Geometry
The geometry of an electron diffraction experiment is shown here.
The Bragg Law for small angles approximates to: 
l = 2dq 

From the diagram: 

Therefore: 

or 

 The distance, r, of a diffraction
spot from the direct beam spot on the diffraction pattern, varies inversely with the
spacing of the planes, d, that generate that
spot.
Note: no lenses have been shown. They merely alter the effective camera length, L. Often the value of lL is referred to as the camera constant of the
microscope.
Any 2D section of a reciprocal lattice can be defined by two vectors so we
only need to index 2 spots. All others can be deduced by vector addition.
If the crystal structure is known, the ratio procedure for indexing is:
 Choose one spot to be the origin. Note: it does not matter which spot you choose.
 Measure the spacing of one prominent spot, r_{1}.
Note: for greater accuracy measure across several spots in a line and average their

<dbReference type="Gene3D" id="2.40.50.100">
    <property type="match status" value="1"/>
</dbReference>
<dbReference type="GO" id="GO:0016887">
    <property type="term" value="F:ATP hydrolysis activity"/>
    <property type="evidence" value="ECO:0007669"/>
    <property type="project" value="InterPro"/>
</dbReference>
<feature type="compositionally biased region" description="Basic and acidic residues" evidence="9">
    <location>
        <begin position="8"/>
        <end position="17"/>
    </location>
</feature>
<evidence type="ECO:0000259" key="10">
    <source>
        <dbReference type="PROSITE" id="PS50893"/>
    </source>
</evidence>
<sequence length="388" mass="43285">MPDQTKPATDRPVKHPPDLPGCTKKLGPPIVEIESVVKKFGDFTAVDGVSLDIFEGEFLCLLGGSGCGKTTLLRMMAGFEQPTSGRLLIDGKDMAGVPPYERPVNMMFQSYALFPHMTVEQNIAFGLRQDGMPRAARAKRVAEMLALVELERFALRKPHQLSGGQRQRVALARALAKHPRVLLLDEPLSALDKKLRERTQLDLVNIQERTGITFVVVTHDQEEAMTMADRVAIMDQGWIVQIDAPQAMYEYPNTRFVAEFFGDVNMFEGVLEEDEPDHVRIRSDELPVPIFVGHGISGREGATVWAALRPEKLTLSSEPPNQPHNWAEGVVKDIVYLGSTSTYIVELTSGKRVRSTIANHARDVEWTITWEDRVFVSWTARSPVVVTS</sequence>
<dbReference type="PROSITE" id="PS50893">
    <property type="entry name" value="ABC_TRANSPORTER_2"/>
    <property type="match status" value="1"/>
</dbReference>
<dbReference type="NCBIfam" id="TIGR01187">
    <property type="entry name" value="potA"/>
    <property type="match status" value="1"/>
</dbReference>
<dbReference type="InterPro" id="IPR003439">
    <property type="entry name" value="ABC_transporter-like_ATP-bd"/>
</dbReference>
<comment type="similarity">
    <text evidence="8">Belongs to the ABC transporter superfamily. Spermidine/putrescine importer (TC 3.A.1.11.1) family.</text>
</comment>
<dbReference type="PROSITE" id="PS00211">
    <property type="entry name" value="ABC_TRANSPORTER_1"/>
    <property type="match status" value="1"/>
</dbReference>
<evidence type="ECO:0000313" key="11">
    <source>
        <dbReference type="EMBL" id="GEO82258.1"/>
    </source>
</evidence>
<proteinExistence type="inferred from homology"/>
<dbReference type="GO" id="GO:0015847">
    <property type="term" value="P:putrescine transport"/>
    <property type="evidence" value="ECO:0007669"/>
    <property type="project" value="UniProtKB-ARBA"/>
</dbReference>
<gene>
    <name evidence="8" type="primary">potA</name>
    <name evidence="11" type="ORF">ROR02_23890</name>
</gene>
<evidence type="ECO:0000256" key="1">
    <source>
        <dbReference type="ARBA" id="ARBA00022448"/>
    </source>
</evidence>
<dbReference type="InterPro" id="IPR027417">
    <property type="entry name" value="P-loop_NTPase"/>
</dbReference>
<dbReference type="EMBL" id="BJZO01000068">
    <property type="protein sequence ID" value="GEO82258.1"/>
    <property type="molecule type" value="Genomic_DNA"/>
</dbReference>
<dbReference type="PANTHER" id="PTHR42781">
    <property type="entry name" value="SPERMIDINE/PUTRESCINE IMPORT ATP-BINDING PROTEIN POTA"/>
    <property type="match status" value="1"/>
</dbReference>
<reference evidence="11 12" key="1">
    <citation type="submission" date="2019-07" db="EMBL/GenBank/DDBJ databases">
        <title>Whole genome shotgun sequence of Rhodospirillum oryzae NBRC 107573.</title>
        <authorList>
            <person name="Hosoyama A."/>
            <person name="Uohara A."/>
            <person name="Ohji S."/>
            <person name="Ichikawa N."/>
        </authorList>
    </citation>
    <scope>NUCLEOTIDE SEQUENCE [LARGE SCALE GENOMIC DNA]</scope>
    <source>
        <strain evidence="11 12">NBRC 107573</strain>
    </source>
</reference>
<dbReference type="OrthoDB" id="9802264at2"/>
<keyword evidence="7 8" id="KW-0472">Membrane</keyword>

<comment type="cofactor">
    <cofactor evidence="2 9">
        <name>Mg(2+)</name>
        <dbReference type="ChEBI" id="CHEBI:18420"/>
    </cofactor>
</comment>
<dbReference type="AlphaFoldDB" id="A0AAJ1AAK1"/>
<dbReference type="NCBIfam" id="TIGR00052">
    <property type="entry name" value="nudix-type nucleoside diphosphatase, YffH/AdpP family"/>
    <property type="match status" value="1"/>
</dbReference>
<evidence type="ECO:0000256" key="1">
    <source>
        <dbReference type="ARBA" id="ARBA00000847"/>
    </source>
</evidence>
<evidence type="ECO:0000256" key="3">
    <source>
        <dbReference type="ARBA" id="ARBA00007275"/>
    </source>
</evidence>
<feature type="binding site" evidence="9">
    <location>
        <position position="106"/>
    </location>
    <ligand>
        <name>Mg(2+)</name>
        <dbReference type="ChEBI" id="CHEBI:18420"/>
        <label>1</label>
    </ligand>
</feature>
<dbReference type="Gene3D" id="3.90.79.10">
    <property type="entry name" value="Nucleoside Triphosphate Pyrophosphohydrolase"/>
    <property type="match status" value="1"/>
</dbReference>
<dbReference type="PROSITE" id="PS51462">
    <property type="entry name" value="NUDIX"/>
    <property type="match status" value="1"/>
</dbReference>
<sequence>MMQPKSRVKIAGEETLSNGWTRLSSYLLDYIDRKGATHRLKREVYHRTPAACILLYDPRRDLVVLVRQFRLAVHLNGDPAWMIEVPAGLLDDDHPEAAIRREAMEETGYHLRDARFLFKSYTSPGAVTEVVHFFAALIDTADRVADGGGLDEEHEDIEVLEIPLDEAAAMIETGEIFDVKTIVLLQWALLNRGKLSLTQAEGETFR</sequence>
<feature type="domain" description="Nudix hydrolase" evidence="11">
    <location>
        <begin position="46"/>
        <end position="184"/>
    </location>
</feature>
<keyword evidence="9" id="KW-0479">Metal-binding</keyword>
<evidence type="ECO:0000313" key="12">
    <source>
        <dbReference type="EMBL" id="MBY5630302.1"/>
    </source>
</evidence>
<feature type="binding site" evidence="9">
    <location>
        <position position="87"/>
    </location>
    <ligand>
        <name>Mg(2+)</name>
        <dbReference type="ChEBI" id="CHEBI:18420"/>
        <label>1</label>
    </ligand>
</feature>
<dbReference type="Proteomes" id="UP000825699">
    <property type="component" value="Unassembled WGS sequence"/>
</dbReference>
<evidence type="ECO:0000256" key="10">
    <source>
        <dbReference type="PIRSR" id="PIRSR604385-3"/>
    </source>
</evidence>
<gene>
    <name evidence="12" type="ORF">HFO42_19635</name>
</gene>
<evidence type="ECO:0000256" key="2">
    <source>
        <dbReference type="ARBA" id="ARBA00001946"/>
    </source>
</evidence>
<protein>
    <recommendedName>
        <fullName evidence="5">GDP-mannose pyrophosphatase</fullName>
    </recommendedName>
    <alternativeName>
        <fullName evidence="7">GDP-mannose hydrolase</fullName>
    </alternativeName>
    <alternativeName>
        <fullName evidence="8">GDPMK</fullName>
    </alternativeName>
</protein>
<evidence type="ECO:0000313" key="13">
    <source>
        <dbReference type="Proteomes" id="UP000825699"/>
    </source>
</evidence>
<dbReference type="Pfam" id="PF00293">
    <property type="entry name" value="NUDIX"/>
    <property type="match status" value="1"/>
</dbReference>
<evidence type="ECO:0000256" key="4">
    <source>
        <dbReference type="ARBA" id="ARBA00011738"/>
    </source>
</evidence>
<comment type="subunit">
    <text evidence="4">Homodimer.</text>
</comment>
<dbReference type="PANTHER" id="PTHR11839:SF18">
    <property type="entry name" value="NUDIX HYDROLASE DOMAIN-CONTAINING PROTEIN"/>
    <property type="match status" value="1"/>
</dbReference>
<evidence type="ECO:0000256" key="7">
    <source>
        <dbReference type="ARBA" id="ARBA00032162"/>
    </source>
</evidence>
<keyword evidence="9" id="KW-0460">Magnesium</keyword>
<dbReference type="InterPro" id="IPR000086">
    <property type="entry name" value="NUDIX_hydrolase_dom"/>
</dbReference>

spacings.
 Measure the spacing of a second spot, r_{2}.
Note: the second spot must not be collinear with the first spot and the origin.
 Measure the angle between the spots, f.
 Prepare a table giving the ratios of the spacings of permitted diffraction planes in the
known structure. Hint: start with the widest spaced plane (smallest r). You only ever need to do this once for each
structure. Blank tables are provided here...
 Take the measured ratio r_{1}/r_{2} and locate a value close to this in
the table.
 Assign the more widelyspaced plane (usually with lower indices) to the shorter r value.
 Calculate the angle between pair of planes of the type you have indexed.
Equation and example...
 If the experimental angle,f , agrees with one of the possible
values  accept the indexing. If not, revisit the table and select another possible pair
of planes.
 Finish indexing the pattern by vector addition. Example
of indexing provided here...